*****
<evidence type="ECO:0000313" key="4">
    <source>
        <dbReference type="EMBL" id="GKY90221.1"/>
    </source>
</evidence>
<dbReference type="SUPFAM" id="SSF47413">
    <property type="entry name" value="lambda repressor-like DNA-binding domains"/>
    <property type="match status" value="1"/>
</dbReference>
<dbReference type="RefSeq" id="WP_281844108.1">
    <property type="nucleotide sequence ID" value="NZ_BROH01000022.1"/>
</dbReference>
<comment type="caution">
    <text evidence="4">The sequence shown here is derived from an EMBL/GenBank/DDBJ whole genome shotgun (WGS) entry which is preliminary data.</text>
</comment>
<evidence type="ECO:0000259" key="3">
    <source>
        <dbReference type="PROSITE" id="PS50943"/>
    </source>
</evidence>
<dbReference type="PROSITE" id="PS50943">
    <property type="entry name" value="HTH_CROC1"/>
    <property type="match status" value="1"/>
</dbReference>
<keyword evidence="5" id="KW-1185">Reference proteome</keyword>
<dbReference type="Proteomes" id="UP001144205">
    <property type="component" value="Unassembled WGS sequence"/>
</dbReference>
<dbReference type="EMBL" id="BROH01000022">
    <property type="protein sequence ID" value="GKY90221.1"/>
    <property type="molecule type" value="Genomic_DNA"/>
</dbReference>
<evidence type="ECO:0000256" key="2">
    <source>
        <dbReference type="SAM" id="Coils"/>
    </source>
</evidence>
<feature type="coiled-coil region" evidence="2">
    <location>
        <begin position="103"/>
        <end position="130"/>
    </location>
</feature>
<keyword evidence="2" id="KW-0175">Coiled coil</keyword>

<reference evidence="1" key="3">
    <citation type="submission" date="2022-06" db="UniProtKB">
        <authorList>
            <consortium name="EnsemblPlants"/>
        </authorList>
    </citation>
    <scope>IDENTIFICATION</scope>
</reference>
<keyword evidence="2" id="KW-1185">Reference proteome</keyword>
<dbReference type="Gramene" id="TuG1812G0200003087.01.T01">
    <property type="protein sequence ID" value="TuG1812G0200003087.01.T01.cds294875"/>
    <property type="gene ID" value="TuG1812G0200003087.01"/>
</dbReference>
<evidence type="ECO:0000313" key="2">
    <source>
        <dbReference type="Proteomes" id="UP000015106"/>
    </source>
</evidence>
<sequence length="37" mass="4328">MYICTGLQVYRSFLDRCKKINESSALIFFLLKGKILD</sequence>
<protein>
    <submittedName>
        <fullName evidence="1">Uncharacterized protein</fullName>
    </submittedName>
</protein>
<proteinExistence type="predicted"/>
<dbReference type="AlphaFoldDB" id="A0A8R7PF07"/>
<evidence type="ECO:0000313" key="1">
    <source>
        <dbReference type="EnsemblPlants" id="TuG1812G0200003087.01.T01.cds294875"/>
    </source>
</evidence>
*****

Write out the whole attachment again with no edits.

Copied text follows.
<evidence type="ECO:0000313" key="4">
    <source>
        <dbReference type="EMBL" id="GKY90221.1"/>
    </source>
</evidence>
<dbReference type="SUPFAM" id="SSF47413">
    <property type="entry name" value="lambda repressor-like DNA-binding domains"/>
    <property type="match status" value="1"/>
</dbReference>
<dbReference type="RefSeq" id="WP_281844108.1">
    <property type="nucleotide sequence ID" value="NZ_BROH01000022.1"/>
</dbReference>
<comment type="caution">
    <text evidence="4">The sequence shown here is derived from an EMBL/GenBank/DDBJ whole genome shotgun (WGS) entry which is preliminary data.</text>
</comment>
<evidence type="ECO:0000259" key="3">
    <source>
        <dbReference type="PROSITE" id="PS50943"/>
    </source>
</evidence>
<dbReference type="PROSITE" id="PS50943">
    <property type="entry name" value="HTH_CROC1"/>
    <property type="match status" value="1"/>
</dbReference>
<keyword evidence="5" id="KW-1185">Reference proteome</keyword>
<dbReference type="Proteomes" id="UP001144205">
    <property type="component" value="Unassembled WGS sequence"/>
</dbReference>
<dbReference type="EMBL" id="BROH01000022">
    <property type="protein sequence ID" value="GKY90221.1"/>
    <property type="molecule type" value="Genomic_DNA"/>
</dbReference>
<evidence type="ECO:0000256" key="2">
    <source>
        <dbReference type="SAM" id="Coils"/>
    </source>
</evidence>
<feature type="coiled-coil region" evidence="2">
    <location>
        <begin position="103"/>
        <end position="130"/>
    </location>
</feature>
<keyword evidence="2" id="KW-0175">Coiled coil</keyword>

<reference evidence="1" key="3">
    <citation type="submission" date="2022-06" db="UniProtKB">
        <authorList>
            <consortium name="EnsemblPlants"/>
        </authorList>
    </citation>
    <scope>IDENTIFICATION</scope>
</reference>
<keyword evidence="2" id="KW-1185">Reference proteome</keyword>
<dbReference type="Gramene" id="TuG1812G0200003087.01.T01">
    <property type="protein sequence ID" value="TuG1812G0200003087.01.T01.cds294875"/>
    <property type="gene ID" value="TuG1812G0200003087.01"/>
</dbReference>
<evidence type="ECO:0000313" key="2">
    <source>
        <dbReference type="Proteomes" id="UP000015106"/>
    </source>
</evidence>
<sequence length="37" mass="4328">MYICTGLQVYRSFLDRCKKINESSALIFFLLKGKILD</sequence>
<protein>
    <submittedName>
        <fullName evidence="1">Uncharacterized protein</fullName>
    </submittedName>
</protein>
<proteinExistence type="predicted"/>
<dbReference type="AlphaFoldDB" id="A0A8R7PF07"/>
<evidence type="ECO:0000313" key="1">
    <source>
        <dbReference type="EnsemblPlants" id="TuG1812G0200003087.01.T01.cds294875"/>
    </source>
</evidence>